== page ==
The Heartwood Institute is quite the Gothic and haunted musical world. I’m new to Jonathan Sharp’s musical project, but I’m quickly becoming obsessed. It’s a mix of vintage and modern sounds, like a childhood dream replayed with modern equipment. The fidelity is sharp, but the intention is still opaque and drifting towards morose. Listening to The Heartwood Institute is like finding a tattered old shoe box in a closet you don’t remember existing in the hallway prior to finding it. Inside the shoe box is a collection of “Missing” posters; various strangers’ faces on tattered and fading pieces of copy paper due to time spent on street light posts and municipal park Sycamores. You even find flyers of missing pets scattered amongst the dads, daughters, sons, and moms gone to time.
The Heartwood Institute is the musical equivalent of memories lost to time, buzzing with circuital menace.
For The Heartwood Institute’s latest album, the macabre and darkly melancholy Witchcraft Murders, Sharp takes us back to mid- 20th century England and digs into the brutal murder of Charles Watson and the body of a woman found inside a tree at Hagley Wood. Both remain unsolved and are rumored to be witchcraft related. Who better to interpret that scene than The Heartwood Institute?
Witchcraft Murders buzzes with electric mystery. Horror synth with intent to leave its mark on your heart and mind. Ghostly sway pulls you in with the opening salvo “In The Shadow Of Meon Hill”, which seems to carry with it the heft of history that it tries to recreate musically. “14th February 1945” sounds like a rusted machine coming to life, bringing us into the dark woods where a violent fate was met. “Stacung” wobbles and churns, painting a vision of violence and loss.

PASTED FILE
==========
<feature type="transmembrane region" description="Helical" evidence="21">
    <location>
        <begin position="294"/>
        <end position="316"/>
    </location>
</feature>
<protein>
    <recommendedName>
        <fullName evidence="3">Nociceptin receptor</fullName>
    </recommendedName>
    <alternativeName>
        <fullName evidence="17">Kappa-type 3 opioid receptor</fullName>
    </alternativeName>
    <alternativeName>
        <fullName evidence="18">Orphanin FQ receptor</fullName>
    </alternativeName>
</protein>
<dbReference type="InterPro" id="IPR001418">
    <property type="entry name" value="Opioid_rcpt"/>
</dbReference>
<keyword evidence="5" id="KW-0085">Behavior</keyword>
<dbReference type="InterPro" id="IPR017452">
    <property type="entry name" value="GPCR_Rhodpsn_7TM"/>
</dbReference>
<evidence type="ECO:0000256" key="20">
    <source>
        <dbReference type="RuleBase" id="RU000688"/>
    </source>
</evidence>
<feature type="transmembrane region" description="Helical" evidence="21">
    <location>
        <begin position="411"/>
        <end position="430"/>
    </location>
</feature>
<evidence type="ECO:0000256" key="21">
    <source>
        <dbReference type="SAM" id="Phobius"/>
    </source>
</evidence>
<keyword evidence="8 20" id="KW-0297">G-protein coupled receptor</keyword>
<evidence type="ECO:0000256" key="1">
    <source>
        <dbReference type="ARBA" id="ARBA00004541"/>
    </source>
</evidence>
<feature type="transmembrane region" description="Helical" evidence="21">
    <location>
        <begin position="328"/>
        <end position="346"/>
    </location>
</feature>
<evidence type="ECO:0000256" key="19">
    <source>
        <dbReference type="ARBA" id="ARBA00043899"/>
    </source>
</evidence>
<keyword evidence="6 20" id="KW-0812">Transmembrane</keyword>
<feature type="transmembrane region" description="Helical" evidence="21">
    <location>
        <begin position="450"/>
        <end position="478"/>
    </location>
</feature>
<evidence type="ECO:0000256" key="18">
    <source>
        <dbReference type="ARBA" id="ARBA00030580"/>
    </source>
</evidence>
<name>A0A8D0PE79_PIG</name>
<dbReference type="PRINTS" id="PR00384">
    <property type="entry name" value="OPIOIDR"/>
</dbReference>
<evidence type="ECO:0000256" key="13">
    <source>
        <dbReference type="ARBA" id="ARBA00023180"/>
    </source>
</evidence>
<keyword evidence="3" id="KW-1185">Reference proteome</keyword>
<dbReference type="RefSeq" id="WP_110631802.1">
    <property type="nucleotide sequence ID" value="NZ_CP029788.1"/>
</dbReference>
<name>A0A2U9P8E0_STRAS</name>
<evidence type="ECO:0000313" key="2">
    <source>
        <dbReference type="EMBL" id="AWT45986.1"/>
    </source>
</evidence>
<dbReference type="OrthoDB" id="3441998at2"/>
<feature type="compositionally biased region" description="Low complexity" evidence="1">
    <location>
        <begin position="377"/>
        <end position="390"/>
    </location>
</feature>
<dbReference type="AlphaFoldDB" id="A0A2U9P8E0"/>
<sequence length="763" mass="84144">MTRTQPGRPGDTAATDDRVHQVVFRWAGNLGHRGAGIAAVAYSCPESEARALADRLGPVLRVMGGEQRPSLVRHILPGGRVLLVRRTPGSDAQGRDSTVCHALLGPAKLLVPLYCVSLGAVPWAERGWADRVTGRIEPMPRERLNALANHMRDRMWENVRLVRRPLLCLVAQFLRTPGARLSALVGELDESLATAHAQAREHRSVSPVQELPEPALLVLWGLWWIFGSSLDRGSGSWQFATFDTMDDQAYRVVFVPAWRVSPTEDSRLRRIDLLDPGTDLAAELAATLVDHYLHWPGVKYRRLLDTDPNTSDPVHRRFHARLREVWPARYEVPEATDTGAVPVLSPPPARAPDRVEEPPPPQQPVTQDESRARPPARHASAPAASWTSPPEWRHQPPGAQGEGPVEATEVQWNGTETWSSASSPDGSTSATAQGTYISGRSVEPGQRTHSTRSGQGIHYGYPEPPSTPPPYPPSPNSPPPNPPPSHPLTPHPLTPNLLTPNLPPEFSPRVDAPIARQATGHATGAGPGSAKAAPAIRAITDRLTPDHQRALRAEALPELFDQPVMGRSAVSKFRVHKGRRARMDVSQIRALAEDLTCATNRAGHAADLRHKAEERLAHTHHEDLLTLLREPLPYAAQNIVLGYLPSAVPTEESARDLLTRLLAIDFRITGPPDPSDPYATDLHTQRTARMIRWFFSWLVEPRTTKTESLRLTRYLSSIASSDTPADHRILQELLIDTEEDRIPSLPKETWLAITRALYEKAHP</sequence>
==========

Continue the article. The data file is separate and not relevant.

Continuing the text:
Elsehwere “Fabian Investigates” feels like a sad calm among the darkness that transpired all those years ago. Sharp is adept at building mood and emotional connection even with the most macabre of subjects. “Who Put Bella Down The Wych Elm?” pulsates with modern electronic touches while also sounding like a spectral score to some 60s BBC horror series. The dread is palpable in this track. “Unidentified Remains” drones with otherworldly delight.
The Heartwood Institute walks us thru this dark corner of history, and “Unidentified Remains” is the sound of the gate closing behind us as we leave Hagley Wood.
The Heartwood Institute goes for old school vibes and genuine chills down the spine on Witchcraft Murders. The album succeeds both as a soundtrack to the macabre, but also as a late night deep dive into electro synth horror of the finest kind. Just avoid any closets that may appear out of nowhere.
8.1 out of 10
The Heartwood Institute’s ‘Witchcraft Murders’ goes on sale 2/5/20 over at Library of the Occult. Hit up their Bandcamp page Friday morning and grab this slab of wax before they’ve all disappeared.